How to Stay Respected Through Your Next Meltdown
Self-respecting entrepreneurs are the backbone of this country. They know who they are, what they're doing and where they're going. But entrepreneurs are human too.
For almost five years, I've had my nose to the ground working a ton of hours to grow my branding company Sisarina. Everyone told me that I had to take care of myself, so I wouldn't hit a wall. I finally gave in and set up 2014 as my year of self-care. Therapy, acupuncture, yoga, along with a self-discovery retreat. All of this happening at once. Go big or go home, right? It's what we entrepreneurs do. Perhaps it was too little too late.
Over the course of a few days recently, I ended up focusing on all the times my team complained about each other, their awful ride on the metro, dealing with traffic, frustrations with spouses and the ridiculous requests of our clients. Then my developer launched our new website well before it was finished. Camel, meet straw. I couldn't take it anymore. I flipped out. Then I sat on my couch in silence, breathing deep with tears in my eyes. I wanted to close down my company and run away.
As soon as it happened, I knew it shouldn't have. I had been working too hard for too long without any time to breathe. A meltdown was bound to happen, and boy, did it. I felt crazy, out of line, and nothing like the great boss my team had come to know. The old saying "Your slip is showing" popped into my head. No self-respecting woman would allow you to see her undergarments. Ever.
Don't let this happen to you. Here are four ways to keep your slip from showing.
1. Join the fight club of entrepreneurship. The first rule of the entrepreneur's psychological meltdown is don't talk about the psychological meltdown. It never happened, nor will it ever happen. Your employees and clients never need to know, so follow the next few steps to keep their great impression of you untarnished.
2. Secure a sponsor. Similar to an AA sponsor talking you out of drinking, you have to have someone you can call when you're weak and need a talking to. Find someone you can call as soon as you feel like you're losing it. It can't be your spouse, your best friend, your mom or one of your coworkers. Choose another entrepreneur, preferably someone who has been in business longer than you. They will understand what you're going through better than anyone else. Put them at the top of your favorites in your phone, and if you're about to lose it, call them. If they know you're only going to call in case of emergency, they'll be ready for you.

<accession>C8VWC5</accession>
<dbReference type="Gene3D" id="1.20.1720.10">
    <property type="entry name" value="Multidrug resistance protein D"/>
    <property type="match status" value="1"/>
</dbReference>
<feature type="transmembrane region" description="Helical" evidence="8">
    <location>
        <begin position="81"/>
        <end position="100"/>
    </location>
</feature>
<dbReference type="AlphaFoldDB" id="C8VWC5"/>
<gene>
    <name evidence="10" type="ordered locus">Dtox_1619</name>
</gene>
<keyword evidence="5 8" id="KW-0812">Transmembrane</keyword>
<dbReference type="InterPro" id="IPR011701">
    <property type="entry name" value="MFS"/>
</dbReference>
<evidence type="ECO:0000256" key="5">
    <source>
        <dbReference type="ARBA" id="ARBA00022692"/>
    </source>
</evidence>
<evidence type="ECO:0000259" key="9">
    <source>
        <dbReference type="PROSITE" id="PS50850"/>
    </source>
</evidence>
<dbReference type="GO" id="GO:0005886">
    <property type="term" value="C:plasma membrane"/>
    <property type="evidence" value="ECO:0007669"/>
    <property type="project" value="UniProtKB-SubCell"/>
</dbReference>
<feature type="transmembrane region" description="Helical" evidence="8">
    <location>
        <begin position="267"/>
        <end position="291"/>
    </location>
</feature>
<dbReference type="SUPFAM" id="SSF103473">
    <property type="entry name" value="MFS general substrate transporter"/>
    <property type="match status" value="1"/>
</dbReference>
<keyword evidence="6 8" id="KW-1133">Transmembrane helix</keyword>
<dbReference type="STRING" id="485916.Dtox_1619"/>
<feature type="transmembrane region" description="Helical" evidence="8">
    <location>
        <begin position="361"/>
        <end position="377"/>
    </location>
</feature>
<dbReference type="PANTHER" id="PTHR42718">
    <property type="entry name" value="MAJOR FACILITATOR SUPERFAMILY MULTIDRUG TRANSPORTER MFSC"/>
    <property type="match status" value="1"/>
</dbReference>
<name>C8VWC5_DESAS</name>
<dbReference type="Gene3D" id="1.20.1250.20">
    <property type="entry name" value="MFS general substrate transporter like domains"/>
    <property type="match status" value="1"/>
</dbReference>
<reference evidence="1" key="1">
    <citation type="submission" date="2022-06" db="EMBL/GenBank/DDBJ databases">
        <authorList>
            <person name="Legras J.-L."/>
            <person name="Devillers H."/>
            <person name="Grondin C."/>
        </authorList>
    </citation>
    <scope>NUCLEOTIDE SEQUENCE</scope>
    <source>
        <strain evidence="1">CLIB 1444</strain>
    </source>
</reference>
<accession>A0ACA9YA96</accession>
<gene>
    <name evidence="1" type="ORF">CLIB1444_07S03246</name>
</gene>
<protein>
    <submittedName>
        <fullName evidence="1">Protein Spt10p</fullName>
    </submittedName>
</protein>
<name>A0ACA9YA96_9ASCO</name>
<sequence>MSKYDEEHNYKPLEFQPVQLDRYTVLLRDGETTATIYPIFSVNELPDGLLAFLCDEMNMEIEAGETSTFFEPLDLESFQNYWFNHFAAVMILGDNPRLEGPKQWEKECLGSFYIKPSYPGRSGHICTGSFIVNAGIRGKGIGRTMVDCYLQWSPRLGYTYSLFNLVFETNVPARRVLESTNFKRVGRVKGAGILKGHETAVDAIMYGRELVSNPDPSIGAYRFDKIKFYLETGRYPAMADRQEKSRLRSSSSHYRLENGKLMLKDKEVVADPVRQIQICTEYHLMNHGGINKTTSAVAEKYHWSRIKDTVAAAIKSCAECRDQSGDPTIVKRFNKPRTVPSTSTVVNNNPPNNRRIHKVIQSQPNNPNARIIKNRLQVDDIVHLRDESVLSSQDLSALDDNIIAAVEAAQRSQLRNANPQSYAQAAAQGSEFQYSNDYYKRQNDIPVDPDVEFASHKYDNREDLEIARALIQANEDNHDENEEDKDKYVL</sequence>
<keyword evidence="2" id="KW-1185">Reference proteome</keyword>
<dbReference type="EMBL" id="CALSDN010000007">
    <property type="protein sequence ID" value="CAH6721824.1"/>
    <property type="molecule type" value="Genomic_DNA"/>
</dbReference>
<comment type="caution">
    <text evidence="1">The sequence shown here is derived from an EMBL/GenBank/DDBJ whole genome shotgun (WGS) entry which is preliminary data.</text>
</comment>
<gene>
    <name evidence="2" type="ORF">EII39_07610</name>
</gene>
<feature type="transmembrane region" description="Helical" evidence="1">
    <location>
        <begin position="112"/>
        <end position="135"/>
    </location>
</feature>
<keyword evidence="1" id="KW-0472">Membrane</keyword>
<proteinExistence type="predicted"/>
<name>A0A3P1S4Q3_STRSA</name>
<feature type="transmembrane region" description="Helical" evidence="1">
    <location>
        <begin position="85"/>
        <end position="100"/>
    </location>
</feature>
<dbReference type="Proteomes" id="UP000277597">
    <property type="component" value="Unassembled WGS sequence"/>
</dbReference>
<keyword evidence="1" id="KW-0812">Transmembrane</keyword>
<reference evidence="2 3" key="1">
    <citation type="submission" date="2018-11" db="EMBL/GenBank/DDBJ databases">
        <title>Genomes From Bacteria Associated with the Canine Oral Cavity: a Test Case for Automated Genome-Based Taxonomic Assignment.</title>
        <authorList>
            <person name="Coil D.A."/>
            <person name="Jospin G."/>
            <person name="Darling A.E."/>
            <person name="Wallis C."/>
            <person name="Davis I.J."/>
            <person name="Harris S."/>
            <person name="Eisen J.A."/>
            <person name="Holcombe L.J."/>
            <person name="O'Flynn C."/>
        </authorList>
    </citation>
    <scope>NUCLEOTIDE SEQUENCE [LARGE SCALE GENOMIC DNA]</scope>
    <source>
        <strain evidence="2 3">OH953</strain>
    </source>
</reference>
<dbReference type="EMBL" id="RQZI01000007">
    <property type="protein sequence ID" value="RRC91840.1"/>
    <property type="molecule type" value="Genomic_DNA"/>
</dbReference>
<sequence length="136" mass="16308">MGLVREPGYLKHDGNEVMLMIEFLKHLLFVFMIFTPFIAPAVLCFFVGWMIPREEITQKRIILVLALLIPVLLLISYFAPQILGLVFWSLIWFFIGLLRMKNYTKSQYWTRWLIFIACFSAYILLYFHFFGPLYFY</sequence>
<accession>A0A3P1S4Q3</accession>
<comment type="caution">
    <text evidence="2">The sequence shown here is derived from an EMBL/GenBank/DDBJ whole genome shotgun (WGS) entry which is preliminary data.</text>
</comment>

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3. Do a brain dump. Holding all of your anxiety inside can make you feel like you're going to explode. Go to the cute little coffee shop around the corner with your notebook and a pen (leave your laptop and smartphone at the office) and write it out. Anything that comes to mind -- even if your handwriting sucks -- should be jotted down. It's not for anyone to read, it's for you to get out. I keep a 5 year journal with 6 lines for each day. It helps me to read back through what I wrote a year or two ago to see how far I've come and how much those little things don't bother me anymore.
4. Stop dreaming of quitting. You're not a quitter. You're an entrepreneur. You have one of the hardest jobs on the planet because you have to not only take care of yourself, but your employees and their livelihoods. Toast yourself with the bottle of booze you keep hidden under your desk (you Don Draper, you) and realize that you're doing a damn good job under all that stress. If it weren't for you, America's economy would suck way worse than it does. Now, go get that massage you've been promising yourself.
This post originally appeared on Sisarina
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As the Chief Inspiration Officer of Sisarina, a D.C.-based branding firm, Spring built her business with a strong content marketing strategy. With an innate sense for social media, connecting with her customers, and building a culture around her brand, she teaches businesses and non-profits how to rock their brand. She also recently toured the U.S. on the Live Your Brand Tour collecting stories from businesses living their brand.